Friending Ted Ullyot

Facebook’s first general counsel participates in hackathons, runs races, and brings the legal and engineering teams together

Published in Super Lawyers Business Edition 2012 — September 2012

Photo by: Gregory Cowley

When Ted Ullyot was named general counsel of Facebook in 2008, some Wall Street analysts were puzzled, and many employees of the social networking company were wary. Ullyot was a Washington, D.C., attorney with deep ties to the Republican Party—he’d clerked for Supreme Court Justice Antonin Scalia, served as associate counsel to President George W. Bush and served as the White House deputy staff secretary during the Bush administration. This strongly conservative pedigree put him on a different side of the aisle from some Facebook staffers, who were concerned about how his personality would mesh with others at the company.

The blogosphere caught fire. One blogger wrote an entry titled “Ask Facebook to de-friend Ted Ullyot!” A small protest group of general Facebook users even launched a page on the social network demanding the company fire Ullyot, citing Ullyot’s tenure as “the right-hand man” of controversial Attorney General Alberto Gonzales (Ullyot was the first chief of staff to Gonzales).

“I became controversial when they announced my hiring, which was very weird,” Ullyot says. “[The bloggers declared] ‘This guy is sort of a Zelig character, this Forrest Gump, who’s there when all the scandals took place.’ I all of sudden became the guy who ‘outed’ [CIA operative] Valerie Plame, the guy who fired the U.S. attorneys that happened a year-plus after I left the department, among other allegations. … I laughed because it was so preposterous. The allegations were wildly inaccurate and demonstrably false.”

Still, he called Facebook founder Mark Zuckerberg and apologized for causing such an uproar. “I told him I stood by my experience and was proud of what we accomplished collectively as an administration and everything I'd done in my career,” he says. “I was apologizing because a general counsel should be quieting things, not creating new problems.”

Zuckerberg didn’t care about the firestorm in the blogosphere. He suggested Ullyot—on his first week on the job—join him that Friday for his weekly Q&A in front of Facebook employees, who could ask the new general counsel anything they wanted. “There were 600 employees at the time and very few Republicans,” Ullyot says. “It was a great way to be introduced and a good discussion. It was cordial and funny at times, and a tribute to Mark’s openness and style.”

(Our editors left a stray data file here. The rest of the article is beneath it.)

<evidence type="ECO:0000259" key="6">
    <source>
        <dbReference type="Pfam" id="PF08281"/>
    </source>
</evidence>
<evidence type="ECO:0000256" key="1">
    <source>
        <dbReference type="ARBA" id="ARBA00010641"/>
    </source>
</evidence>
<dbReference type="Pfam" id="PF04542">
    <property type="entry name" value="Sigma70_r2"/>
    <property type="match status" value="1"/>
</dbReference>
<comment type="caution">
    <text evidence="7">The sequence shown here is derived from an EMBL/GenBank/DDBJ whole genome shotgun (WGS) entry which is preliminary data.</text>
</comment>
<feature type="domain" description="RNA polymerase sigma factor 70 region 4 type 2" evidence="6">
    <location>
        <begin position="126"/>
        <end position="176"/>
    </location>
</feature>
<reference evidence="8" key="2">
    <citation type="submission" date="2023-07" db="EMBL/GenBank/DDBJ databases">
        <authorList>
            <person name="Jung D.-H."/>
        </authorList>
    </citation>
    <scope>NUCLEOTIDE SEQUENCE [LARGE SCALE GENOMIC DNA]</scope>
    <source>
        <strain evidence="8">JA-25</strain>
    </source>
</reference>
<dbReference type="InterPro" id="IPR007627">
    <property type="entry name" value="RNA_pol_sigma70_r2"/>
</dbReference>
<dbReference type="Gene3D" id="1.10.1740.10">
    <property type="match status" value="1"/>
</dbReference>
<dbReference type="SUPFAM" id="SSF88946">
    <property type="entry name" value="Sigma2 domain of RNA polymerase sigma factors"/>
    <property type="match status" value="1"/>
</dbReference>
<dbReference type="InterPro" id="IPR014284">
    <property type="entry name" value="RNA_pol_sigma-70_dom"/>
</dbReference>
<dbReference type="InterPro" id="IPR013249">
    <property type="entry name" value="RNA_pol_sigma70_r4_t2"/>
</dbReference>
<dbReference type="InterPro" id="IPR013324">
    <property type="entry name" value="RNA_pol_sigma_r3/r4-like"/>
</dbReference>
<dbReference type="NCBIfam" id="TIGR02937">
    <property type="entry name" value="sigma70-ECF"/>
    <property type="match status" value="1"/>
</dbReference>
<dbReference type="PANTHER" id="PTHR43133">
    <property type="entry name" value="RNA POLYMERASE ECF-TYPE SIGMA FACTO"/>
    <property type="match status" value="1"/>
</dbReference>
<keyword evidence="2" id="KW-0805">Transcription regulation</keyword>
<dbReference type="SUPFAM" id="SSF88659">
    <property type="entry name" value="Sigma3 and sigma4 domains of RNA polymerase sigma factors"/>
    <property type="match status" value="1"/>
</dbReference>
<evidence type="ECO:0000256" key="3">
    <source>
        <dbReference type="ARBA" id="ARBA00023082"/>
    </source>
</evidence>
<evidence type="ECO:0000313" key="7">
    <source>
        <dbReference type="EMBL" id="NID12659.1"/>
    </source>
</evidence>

It was also a hint that Facebook was going to be a very different kind of job from his previous posts as partner at Kirkland & Ellis in Washington, D.C., as general counsel at AOL Time Warner, and as general counsel at investment fund ESL Investments Inc., based in Greenwich, Conn.

Despite his lengthy resume, Ullyot is in his mid-40s. He has boyish good looks, a friendly manner and an articulate style of speech. His standard office attire consists of a blue sweater, a Brooks Brothers shirt, jeans and wing tips, though it’s something he eschewed shortly after arriving at Facebook when he came to work one day in a jersey of his favorite football team, the Minnesota Vikings—which was unique even for the informal tech company. “No one had ever worn a football jersey to work,” says Pedram Keyani, engineering manager at Facebook. “I remember thinking, ‘He doesn’t look like a general counsel.’ It was cool to see.”

Ullyot, who competed on the varsity cross-country team and the junior varsity lacrosse team as an undergraduate at Harvard University (class of 1990), also joined the Facebook running team. “It’s a good way to get to know people after-hours and get them to see you as a reasonable person and a normal person,” he says. “Most normal people don’t want to hang around lawyers, and engineers and other Facebook employees are no exception.”

Ullyot knew the unique nature of Facebook required him to gain the trust of employees, especially the engineering staff, and deeply integrate the legal department into how the rest of the company operated; those who know him well say this inclusionary attitude is part of his personality.

“Teddy goes out of his way to make everyone feel valued, wanted and included, and it’s genuine,” says Paul T. Cappuccio, general counsel at Time Warner and a longtime mentor who helped hire Ullyot at Kirkland. “His incredibly intense Marine brother describes him as the sweetest soul on the planet. At a cocktail party, he’ll go up to someone who’s a little awkward and make him feel part of the gang. People who want to hate Ted Ullyot end up loving him.”

“At the same time,” Cappuccio adds a moment later, “he’s a very unique combination of a spectacular lawyer who can be brilliant and as tough as he needs to be. He can take your f---ing head off. No one’s going to shake down Facebook.”

 

Ullyot was raised in San Francisco, where his parents were both physicians. He had expected to follow them into medicine, but a couple of events—volunteering for the gubernatorial campaign of Bill Weld in college and serving on a jury—convinced him law was his calling. He would graduate from the University of Chicago Law School in 1994.